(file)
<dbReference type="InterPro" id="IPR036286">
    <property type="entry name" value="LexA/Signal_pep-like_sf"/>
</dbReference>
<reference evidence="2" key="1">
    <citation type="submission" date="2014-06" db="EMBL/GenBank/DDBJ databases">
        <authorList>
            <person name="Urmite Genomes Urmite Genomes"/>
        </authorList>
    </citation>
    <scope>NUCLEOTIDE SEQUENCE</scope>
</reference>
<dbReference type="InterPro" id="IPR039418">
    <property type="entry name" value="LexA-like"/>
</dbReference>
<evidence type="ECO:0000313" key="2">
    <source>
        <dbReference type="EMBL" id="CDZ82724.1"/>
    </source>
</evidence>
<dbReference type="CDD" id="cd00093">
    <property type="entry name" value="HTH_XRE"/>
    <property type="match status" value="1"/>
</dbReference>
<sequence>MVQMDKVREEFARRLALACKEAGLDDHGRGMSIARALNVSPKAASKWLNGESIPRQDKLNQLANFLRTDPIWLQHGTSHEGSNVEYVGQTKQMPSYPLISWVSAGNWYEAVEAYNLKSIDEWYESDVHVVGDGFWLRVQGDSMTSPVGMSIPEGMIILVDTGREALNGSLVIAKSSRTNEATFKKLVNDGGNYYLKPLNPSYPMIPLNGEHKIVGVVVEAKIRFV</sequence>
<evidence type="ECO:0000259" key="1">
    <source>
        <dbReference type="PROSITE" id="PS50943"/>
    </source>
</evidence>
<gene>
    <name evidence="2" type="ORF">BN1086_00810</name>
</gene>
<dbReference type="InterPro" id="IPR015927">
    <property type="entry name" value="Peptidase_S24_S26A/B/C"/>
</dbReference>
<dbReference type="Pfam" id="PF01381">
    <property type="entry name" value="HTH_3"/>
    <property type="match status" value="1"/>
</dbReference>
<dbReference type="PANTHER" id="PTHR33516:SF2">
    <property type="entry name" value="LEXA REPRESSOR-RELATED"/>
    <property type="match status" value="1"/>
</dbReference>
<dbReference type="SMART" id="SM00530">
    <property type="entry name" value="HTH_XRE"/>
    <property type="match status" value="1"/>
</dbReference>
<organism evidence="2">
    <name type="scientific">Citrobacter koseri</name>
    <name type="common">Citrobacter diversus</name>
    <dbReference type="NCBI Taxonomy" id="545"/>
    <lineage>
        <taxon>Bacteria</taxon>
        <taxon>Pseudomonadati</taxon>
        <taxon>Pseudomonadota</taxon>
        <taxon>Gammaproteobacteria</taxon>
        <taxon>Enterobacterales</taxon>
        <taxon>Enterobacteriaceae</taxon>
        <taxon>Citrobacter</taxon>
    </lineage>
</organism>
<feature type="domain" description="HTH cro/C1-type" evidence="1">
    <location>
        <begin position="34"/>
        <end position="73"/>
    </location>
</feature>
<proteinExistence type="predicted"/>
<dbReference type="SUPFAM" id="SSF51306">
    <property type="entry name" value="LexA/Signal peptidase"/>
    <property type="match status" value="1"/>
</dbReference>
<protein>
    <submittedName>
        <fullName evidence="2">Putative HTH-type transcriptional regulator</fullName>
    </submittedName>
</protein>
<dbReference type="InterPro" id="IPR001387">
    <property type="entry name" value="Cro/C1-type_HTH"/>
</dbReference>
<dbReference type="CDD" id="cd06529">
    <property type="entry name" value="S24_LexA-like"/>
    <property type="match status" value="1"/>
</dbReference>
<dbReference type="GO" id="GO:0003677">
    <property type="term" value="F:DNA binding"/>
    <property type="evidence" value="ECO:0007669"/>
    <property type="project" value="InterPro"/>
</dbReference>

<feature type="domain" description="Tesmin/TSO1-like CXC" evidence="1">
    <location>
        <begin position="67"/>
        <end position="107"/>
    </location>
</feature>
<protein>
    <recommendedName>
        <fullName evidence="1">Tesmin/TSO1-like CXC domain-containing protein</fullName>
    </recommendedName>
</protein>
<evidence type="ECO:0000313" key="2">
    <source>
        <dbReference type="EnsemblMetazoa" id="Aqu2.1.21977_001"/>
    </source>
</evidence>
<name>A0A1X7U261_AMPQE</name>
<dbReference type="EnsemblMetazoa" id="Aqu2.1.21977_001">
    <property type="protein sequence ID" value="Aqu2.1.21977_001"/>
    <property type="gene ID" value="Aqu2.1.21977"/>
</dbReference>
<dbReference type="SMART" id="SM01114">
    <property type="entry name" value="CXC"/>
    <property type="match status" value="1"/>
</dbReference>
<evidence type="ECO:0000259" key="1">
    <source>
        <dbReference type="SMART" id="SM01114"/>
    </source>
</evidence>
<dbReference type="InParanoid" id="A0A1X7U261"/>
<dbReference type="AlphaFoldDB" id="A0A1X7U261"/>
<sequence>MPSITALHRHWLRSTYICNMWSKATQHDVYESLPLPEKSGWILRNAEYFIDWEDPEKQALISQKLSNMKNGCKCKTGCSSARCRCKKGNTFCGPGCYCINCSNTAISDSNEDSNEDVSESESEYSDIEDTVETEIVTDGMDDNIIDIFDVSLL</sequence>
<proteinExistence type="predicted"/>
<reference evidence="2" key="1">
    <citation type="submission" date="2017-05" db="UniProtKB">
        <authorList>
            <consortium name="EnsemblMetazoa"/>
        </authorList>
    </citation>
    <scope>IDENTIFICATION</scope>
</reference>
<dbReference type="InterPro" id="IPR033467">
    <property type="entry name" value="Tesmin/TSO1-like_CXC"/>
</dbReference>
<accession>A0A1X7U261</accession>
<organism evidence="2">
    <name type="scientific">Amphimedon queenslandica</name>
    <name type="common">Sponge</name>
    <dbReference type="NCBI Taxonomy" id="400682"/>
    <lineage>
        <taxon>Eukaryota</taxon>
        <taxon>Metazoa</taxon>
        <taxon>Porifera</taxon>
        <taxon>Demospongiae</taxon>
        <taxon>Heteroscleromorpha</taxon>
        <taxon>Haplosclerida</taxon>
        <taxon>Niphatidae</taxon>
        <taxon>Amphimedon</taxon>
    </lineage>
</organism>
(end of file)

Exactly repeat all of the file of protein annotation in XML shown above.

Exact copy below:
<dbReference type="InterPro" id="IPR036286">
    <property type="entry name" value="LexA/Signal_pep-like_sf"/>
</dbReference>
<reference evidence="2" key="1">
    <citation type="submission" date="2014-06" db="EMBL/GenBank/DDBJ databases">
        <authorList>
            <person name="Urmite Genomes Urmite Genomes"/>
        </authorList>
    </citation>
    <scope>NUCLEOTIDE SEQUENCE</scope>
</reference>
<dbReference type="InterPro" id="IPR039418">
    <property type="entry name" value="LexA-like"/>
</dbReference>
<evidence type="ECO:0000313" key="2">
    <source>
        <dbReference type="EMBL" id="CDZ82724.1"/>
    </source>
</evidence>
<dbReference type="CDD" id="cd00093">
    <property type="entry name" value="HTH_XRE"/>
    <property type="match status" value="1"/>
</dbReference>
<sequence>MVQMDKVREEFARRLALACKEAGLDDHGRGMSIARALNVSPKAASKWLNGESIPRQDKLNQLANFLRTDPIWLQHGTSHEGSNVEYVGQTKQMPSYPLISWVSAGNWYEAVEAYNLKSIDEWYESDVHVVGDGFWLRVQGDSMTSPVGMSIPEGMIILVDTGREALNGSLVIAKSSRTNEATFKKLVNDGGNYYLKPLNPSYPMIPLNGEHKIVGVVVEAKIRFV</sequence>
<evidence type="ECO:0000259" key="1">
    <source>
        <dbReference type="PROSITE" id="PS50943"/>
    </source>
</evidence>
<gene>
    <name evidence="2" type="ORF">BN1086_00810</name>
</gene>
<dbReference type="InterPro" id="IPR015927">
    <property type="entry name" value="Peptidase_S24_S26A/B/C"/>
</dbReference>
<dbReference type="Pfam" id="PF01381">
    <property type="entry name" value="HTH_3"/>
    <property type="match status" value="1"/>
</dbReference>
<dbReference type="PANTHER" id="PTHR33516:SF2">
    <property type="entry name" value="LEXA REPRESSOR-RELATED"/>
    <property type="match status" value="1"/>
</dbReference>
<dbReference type="SMART" id="SM00530">
    <property type="entry name" value="HTH_XRE"/>
    <property type="match status" value="1"/>
</dbReference>
<organism evidence="2">
    <name type="scientific">Citrobacter koseri</name>
    <name type="common">Citrobacter diversus</name>
    <dbReference type="NCBI Taxonomy" id="545"/>
    <lineage>
        <taxon>Bacteria</taxon>
        <taxon>Pseudomonadati</taxon>
        <taxon>Pseudomonadota</taxon>
        <taxon>Gammaproteobacteria</taxon>
        <taxon>Enterobacterales</taxon>
        <taxon>Enterobacteriaceae</taxon>
        <taxon>Citrobacter</taxon>
    </lineage>
</organism>
<feature type="domain" description="HTH cro/C1-type" evidence="1">
    <location>
        <begin position="34"/>
        <end position="73"/>
    </location>
</feature>
<proteinExistence type="predicted"/>
<dbReference type="SUPFAM" id="SSF51306">
    <property type="entry name" value="LexA/Signal peptidase"/>
    <property type="match status" value="1"/>
</dbReference>
<protein>
    <submittedName>
        <fullName evidence="2">Putative HTH-type transcriptional regulator</fullName>
    </submittedName>
</protein>
<dbReference type="InterPro" id="IPR001387">
    <property type="entry name" value="Cro/C1-type_HTH"/>
</dbReference>
<dbReference type="CDD" id="cd06529">
    <property type="entry name" value="S24_LexA-like"/>
    <property type="match status" value="1"/>
</dbReference>
<dbReference type="GO" id="GO:0003677">
    <property type="term" value="F:DNA binding"/>
    <property type="evidence" value="ECO:0007669"/>
    <property type="project" value="InterPro"/>
</dbReference>

<feature type="domain" description="Tesmin/TSO1-like CXC" evidence="1">
    <location>
        <begin position="67"/>
        <end position="107"/>
    </location>
</feature>
<protein>
    <recommendedName>
        <fullName evidence="1">Tesmin/TSO1-like CXC domain-containing protein</fullName>
    </recommendedName>
</protein>
<evidence type="ECO:0000313" key="2">
    <source>
        <dbReference type="EnsemblMetazoa" id="Aqu2.1.21977_001"/>
    </source>
</evidence>
<name>A0A1X7U261_AMPQE</name>
<dbReference type="EnsemblMetazoa" id="Aqu2.1.21977_001">
    <property type="protein sequence ID" value="Aqu2.1.21977_001"/>
    <property type="gene ID" value="Aqu2.1.21977"/>
</dbReference>
<dbReference type="SMART" id="SM01114">
    <property type="entry name" value="CXC"/>
    <property type="match status" value="1"/>
</dbReference>
<evidence type="ECO:0000259" key="1">
    <source>
        <dbReference type="SMART" id="SM01114"/>
    </source>
</evidence>
<dbReference type="InParanoid" id="A0A1X7U261"/>
<dbReference type="AlphaFoldDB" id="A0A1X7U261"/>
<sequence>MPSITALHRHWLRSTYICNMWSKATQHDVYESLPLPEKSGWILRNAEYFIDWEDPEKQALISQKLSNMKNGCKCKTGCSSARCRCKKGNTFCGPGCYCINCSNTAISDSNEDSNEDVSESESEYSDIEDTVETEIVTDGMDDNIIDIFDVSLL</sequence>
<proteinExistence type="predicted"/>
<reference evidence="2" key="1">
    <citation type="submission" date="2017-05" db="UniProtKB">
        <authorList>
            <consortium name="EnsemblMetazoa"/>
        </authorList>
    </citation>
    <scope>IDENTIFICATION</scope>
</reference>
<dbReference type="InterPro" id="IPR033467">
    <property type="entry name" value="Tesmin/TSO1-like_CXC"/>
</dbReference>
<accession>A0A1X7U261</accession>
<organism evidence="2">
    <name type="scientific">Amphimedon queenslandica</name>
    <name type="common">Sponge</name>
    <dbReference type="NCBI Taxonomy" id="400682"/>
    <lineage>
        <taxon>Eukaryota</taxon>
        <taxon>Metazoa</taxon>
        <taxon>Porifera</taxon>
        <taxon>Demospongiae</taxon>
        <taxon>Heteroscleromorpha</taxon>
        <taxon>Haplosclerida</taxon>
        <taxon>Niphatidae</taxon>
        <taxon>Amphimedon</taxon>
    </lineage>
</organism>